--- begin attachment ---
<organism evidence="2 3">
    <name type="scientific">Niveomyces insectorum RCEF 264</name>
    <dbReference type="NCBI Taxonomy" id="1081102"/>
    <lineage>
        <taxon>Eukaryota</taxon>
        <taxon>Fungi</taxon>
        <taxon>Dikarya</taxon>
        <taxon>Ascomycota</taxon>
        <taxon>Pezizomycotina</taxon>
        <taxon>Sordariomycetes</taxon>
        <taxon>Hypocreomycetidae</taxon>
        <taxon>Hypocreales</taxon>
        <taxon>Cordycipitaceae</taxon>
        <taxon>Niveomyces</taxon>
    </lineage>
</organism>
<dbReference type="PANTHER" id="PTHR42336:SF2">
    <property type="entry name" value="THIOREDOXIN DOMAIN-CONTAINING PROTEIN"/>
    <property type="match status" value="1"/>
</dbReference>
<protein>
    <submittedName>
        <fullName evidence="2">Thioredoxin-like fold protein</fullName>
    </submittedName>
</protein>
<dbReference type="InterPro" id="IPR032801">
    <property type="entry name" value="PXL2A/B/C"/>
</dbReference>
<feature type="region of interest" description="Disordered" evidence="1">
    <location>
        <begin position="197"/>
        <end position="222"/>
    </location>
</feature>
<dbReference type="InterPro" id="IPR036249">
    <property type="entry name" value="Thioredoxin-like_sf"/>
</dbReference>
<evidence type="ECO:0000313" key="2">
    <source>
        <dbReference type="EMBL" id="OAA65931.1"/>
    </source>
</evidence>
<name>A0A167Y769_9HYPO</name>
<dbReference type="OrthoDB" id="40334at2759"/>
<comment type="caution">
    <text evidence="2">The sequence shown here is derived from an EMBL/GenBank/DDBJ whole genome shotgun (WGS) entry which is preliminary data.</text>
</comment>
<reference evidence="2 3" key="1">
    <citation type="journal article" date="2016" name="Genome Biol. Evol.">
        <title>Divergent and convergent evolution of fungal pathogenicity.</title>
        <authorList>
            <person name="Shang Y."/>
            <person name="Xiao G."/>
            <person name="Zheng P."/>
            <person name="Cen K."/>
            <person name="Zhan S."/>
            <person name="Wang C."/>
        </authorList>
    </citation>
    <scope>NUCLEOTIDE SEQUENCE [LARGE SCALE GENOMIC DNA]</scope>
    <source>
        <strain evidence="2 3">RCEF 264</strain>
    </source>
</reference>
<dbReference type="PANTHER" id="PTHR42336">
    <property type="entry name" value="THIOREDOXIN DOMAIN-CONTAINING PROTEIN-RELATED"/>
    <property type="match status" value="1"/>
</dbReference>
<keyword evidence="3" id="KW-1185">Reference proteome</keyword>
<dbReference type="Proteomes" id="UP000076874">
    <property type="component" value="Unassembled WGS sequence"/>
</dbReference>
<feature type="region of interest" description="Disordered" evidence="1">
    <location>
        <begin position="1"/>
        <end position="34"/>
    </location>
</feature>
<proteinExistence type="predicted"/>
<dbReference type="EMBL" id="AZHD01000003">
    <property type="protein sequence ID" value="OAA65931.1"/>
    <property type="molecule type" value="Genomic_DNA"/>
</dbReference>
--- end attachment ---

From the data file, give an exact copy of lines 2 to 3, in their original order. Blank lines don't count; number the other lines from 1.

    <name type="scientific">Niveomyces insectorum RCEF 264</name>
    <dbReference type="NCBI Taxonomy" id="1081102"/>